[but am not Marx-ist]
posted by imperium at 11:13 AM on June 16, 2008


Would you suggest we read the relevant chapters before viewing the lectures, or after?
posted by jb at 11:30 AM on June 16, 2008


Marx was so left of center he might reasonably be confused with a Freeper. At the extremes, left and right join in a nice tight, choking, little circle of totalitarianism. When to comes to consolidating all power under one man, Bush is more of a Marxist than Marx ever was.

Raw, unmitigated bullshit. "Freepers" are the cheerleaders of imperialism. Marx was a passionate and tireless advocate of people fighting for democracy and freedom — and, when the fight finally moved in that direction, socialism. (He did write a lot besides Capital, y'know.) And if the Russian Revolution produced Stalin — well, that happens when a revolution is strangled in its crib. The French Revolution also produced its Napoleon, yet no one repudiates democracy on that basis.
posted by graymouser at 11:32 AM on June 16, 2008 [7 favorites]


The French Revolution also produced its Napoleon, yet no one repudiates democracy on that basis.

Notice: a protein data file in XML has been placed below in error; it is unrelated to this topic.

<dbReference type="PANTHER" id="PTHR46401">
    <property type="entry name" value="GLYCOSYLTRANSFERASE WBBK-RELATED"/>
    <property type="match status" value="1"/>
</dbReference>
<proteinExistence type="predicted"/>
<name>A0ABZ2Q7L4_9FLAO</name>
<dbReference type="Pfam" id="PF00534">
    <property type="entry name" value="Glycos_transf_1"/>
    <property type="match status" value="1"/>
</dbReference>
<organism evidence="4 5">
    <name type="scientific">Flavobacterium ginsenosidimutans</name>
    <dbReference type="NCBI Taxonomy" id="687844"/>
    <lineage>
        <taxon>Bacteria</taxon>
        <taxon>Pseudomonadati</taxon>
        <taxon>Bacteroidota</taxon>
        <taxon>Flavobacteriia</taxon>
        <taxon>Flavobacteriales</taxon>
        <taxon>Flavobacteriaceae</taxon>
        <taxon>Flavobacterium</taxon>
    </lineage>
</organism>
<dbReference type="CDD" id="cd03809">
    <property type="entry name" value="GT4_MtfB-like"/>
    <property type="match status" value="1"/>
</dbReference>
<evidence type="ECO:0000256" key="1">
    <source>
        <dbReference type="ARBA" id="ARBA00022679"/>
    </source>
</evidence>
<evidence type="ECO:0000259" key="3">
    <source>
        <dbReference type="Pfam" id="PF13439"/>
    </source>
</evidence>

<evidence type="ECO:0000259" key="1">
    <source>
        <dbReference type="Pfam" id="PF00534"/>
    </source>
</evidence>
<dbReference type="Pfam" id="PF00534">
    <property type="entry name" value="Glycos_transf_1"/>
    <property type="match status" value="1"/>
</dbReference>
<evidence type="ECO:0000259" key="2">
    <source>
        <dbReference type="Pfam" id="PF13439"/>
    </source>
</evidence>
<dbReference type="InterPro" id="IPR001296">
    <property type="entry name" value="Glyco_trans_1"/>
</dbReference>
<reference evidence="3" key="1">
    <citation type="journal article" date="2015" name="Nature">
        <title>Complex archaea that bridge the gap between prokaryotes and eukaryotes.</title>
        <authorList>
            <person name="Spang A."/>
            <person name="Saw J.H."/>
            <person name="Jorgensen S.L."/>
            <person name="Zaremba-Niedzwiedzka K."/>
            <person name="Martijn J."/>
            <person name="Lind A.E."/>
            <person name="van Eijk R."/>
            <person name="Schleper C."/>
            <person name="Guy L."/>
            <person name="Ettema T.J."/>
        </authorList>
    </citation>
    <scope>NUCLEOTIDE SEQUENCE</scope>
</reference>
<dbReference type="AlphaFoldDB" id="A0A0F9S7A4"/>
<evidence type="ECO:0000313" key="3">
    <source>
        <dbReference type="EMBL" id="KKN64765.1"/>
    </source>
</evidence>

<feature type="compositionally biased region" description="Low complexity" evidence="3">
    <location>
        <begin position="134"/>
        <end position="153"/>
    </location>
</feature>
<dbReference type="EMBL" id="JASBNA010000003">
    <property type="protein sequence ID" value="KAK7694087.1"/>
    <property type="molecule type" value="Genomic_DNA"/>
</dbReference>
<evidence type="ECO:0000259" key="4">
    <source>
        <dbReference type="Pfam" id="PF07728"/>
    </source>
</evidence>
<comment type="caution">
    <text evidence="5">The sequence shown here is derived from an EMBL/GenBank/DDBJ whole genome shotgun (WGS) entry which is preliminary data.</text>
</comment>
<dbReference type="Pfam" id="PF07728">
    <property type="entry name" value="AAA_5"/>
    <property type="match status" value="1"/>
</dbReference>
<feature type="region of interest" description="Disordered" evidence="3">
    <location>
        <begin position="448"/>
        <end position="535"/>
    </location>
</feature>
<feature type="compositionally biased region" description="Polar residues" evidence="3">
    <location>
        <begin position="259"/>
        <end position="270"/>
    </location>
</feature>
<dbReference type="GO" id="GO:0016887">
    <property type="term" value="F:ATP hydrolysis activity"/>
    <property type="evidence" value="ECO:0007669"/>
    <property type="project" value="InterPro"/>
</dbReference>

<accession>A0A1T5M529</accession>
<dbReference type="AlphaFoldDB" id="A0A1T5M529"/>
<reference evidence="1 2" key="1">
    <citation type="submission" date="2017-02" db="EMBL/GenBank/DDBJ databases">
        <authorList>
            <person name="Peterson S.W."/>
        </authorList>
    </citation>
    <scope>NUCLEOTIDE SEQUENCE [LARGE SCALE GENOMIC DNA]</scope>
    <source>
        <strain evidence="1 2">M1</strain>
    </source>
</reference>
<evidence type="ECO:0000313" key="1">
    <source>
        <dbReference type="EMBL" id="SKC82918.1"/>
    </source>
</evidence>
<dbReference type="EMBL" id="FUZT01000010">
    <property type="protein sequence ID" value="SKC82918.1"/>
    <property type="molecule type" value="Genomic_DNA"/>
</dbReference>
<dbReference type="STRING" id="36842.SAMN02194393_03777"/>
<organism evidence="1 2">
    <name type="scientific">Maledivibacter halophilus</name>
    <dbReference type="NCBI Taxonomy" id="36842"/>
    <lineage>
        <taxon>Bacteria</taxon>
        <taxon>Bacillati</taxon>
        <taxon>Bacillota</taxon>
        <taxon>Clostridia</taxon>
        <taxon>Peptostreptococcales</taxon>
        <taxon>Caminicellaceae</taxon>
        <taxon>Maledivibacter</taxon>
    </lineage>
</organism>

Actually some people do repudiate the French Revolution for that reason (which conveniently leaves the USA and American Revolution as the model of success and home of Democracy). Scholars have "revised" French Revolution history so often it's hard to know what the accepted view is (not that there ever has been one). Lately the Terror has been the main point of contention.
posted by stbalbach at 11:56 AM on June 16, 2008


Marx was so left of center he might reasonably be confused with a Freeper. At the extremes, left and right join in a nice tight, choking, little circle of totalitarianism. When to comes to consolidating all power under one man, Bush is more of a Marxist than Marx ever was.

You have in two sentences posted the most concise summary of South Parkian "the truth is in the middle" bullshittery that I have seen in my life. Bravo, sir.
posted by Pope Guilty at 12:03 PM on June 16, 2008 [4 favorites]


Would you suggest we read the relevant chapters before viewing the lectures, or after?